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Robots and Rate Hikes 

A candidate aims for the geek demographic. Plus, Avista wants more.

click to enlarge John Waite, city council candidate and Terran Marine
  • John Waite, city council candidate and Terran Marine

John Waite, a candidate in the upcoming Spokane City Council races, has done what few Spokanites do: make headlines in Seattle.

OK, it was just Seattle Weekly’s blog. But he also made news on G4, icanhascheezburger and the Escapist Magazine, among other outlets.

The news came about when Waite dressed as a character from the videogame StarCraft in honor of Free Comic Book Day, in a suit designed by local gamer/web developer Tony Malcolm. Waite, who owns Merlyn’s comic book shop in downtown Spokane, even came up with a new campaign slogan: “Defeating the Zerg Scourge and Balancing the Budget, Galaxywide.”

Not sure what that means, but Waite will need all the help he can get. His previous political campaigns have always come up short. He recently moved downtown — almost right above his store — and is running in a new district, District 1 in northeast Spokane. (Nicholas Deshais)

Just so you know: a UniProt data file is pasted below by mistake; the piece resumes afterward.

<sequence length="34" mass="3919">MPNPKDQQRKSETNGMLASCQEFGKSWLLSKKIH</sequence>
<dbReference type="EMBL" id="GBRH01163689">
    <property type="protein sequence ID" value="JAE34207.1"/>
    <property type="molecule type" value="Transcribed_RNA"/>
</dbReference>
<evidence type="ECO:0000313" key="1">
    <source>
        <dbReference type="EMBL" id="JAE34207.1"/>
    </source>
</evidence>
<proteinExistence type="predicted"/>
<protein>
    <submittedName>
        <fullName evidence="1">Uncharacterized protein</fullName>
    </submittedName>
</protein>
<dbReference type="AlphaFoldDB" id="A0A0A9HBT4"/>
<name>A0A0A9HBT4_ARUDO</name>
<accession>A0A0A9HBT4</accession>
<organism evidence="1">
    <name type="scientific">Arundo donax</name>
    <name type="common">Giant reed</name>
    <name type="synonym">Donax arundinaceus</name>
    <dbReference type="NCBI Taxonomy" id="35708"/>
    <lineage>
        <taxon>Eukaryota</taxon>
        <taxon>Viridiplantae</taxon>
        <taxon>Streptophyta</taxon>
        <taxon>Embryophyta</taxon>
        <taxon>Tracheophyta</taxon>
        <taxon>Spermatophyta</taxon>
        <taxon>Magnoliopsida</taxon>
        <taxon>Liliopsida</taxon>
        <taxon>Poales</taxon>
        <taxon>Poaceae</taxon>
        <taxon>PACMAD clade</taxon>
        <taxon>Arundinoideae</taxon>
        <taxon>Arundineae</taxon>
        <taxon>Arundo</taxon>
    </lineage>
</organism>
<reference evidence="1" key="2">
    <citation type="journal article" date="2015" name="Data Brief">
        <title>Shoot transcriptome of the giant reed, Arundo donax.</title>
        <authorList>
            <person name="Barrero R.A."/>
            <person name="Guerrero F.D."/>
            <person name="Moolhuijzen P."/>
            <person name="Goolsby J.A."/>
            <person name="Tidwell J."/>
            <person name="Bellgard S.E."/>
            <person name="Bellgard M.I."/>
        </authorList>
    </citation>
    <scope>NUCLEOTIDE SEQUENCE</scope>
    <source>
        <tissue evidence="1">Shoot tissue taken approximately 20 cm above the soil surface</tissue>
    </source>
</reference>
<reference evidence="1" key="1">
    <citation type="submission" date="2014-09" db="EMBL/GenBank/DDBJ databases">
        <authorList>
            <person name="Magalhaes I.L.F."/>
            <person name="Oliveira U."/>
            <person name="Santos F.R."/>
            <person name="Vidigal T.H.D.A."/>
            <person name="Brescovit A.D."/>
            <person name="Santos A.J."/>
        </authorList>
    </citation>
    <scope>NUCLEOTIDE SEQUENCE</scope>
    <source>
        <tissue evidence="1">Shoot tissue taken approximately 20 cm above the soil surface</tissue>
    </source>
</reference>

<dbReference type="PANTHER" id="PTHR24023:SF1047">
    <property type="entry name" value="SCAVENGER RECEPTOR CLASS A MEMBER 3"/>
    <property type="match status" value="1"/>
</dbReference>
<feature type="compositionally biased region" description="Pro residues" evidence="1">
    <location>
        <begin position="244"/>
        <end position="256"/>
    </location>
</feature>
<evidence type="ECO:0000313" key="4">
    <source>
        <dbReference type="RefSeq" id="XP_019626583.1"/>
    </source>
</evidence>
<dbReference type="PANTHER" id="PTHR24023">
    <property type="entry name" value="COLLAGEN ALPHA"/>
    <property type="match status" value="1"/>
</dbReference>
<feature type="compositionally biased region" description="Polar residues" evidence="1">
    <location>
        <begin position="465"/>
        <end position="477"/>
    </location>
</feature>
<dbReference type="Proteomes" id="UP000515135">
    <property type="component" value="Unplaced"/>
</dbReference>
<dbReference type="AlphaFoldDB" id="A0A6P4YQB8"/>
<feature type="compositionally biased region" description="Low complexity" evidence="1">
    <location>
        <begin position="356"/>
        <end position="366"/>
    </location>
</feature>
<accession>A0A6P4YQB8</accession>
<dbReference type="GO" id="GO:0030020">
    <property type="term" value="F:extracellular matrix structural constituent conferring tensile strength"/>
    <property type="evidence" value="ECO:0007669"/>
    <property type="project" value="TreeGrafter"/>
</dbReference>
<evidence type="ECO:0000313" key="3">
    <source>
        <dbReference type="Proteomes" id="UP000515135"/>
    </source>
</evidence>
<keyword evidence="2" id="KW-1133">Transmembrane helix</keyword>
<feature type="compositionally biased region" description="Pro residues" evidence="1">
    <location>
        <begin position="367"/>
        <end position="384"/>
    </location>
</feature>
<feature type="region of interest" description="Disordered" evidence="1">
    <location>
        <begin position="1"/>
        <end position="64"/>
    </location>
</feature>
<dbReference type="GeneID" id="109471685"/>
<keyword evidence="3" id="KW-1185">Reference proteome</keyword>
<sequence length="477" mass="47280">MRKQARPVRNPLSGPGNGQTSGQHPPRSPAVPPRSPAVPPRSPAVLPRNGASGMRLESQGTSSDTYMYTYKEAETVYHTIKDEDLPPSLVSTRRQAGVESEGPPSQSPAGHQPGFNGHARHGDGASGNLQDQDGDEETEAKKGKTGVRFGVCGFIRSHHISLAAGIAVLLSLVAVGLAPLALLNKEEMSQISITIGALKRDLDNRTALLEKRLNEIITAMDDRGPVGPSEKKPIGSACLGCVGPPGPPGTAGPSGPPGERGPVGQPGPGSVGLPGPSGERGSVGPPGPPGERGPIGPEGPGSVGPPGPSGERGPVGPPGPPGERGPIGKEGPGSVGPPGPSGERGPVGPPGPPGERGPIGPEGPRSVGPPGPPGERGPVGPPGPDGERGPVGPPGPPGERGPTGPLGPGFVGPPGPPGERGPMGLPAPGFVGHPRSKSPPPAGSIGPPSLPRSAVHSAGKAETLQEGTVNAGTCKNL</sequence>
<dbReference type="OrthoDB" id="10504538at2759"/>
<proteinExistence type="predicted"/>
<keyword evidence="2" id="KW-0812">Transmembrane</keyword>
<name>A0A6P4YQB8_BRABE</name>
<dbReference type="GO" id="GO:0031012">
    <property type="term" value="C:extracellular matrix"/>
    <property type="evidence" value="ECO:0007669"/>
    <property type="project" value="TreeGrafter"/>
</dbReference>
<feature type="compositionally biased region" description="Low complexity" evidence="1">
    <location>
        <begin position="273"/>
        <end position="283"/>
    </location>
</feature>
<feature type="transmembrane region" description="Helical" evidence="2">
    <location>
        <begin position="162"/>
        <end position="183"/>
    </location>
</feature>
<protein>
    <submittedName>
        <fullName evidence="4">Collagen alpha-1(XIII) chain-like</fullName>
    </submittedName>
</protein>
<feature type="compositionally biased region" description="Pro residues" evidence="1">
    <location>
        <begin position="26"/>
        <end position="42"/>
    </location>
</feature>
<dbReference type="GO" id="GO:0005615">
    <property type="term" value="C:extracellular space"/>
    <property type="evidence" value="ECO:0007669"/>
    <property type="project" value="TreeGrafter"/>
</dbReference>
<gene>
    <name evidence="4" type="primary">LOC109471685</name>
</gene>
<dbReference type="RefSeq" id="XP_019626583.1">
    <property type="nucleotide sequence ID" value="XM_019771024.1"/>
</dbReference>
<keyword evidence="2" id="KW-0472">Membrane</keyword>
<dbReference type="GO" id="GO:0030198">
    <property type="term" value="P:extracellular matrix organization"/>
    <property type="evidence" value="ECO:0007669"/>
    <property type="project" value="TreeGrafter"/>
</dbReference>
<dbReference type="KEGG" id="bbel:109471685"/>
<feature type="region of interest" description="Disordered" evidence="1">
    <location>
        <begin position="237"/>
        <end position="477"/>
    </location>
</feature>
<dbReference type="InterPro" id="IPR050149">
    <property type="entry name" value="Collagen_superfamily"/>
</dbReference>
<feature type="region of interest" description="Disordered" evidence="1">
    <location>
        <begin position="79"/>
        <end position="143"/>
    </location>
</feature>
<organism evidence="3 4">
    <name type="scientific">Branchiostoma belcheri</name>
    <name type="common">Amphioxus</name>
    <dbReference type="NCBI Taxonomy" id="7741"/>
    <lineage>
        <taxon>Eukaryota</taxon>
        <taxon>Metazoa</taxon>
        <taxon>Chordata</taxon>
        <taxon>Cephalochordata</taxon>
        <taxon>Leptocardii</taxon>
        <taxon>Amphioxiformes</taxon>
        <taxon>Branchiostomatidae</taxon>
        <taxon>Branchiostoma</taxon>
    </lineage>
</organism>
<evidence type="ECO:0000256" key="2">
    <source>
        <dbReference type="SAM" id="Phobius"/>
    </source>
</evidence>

Hikes and profits

Another year, another request for a rate hike from Avista utilities.

This year, the utility is asking for a 9.3 percent increase on the residential electric bill rate and a 5.1 percent increase for residential natural gas rates.

From 2006 to 2010, Avista’s general electricity rate went up an average of 6.8 percent. That’s over two and a half times the rate that the consumer price index — a measure of inflation for typical consumer goods — rose during the same period.

Avista has also been earning good profits. In 2006, the utility brought in $73.1 million in net profit. In 2007, $38.5 million came for the utility after paying all its bills. In 2008, it was $73.6 million. In 2009, $87.1 million. And in 2010, $92.4 million. Their profits pershare this year are expected to be even higher.

But Avista spokeswoman Debbie Simock says such utility increases are typical nationwide. Nationally, the utility infrastructure is aging. Most of Avista’s increase this year will be spent on pouring its money into improving its electrical plants. In previous years, Avista paid for a new natural gas plant and settled litigation with the Coeur d’Alene tribe.

It will be 11 months before we know if Avista gets permission from the Washington Utilities and Transportation Commission.

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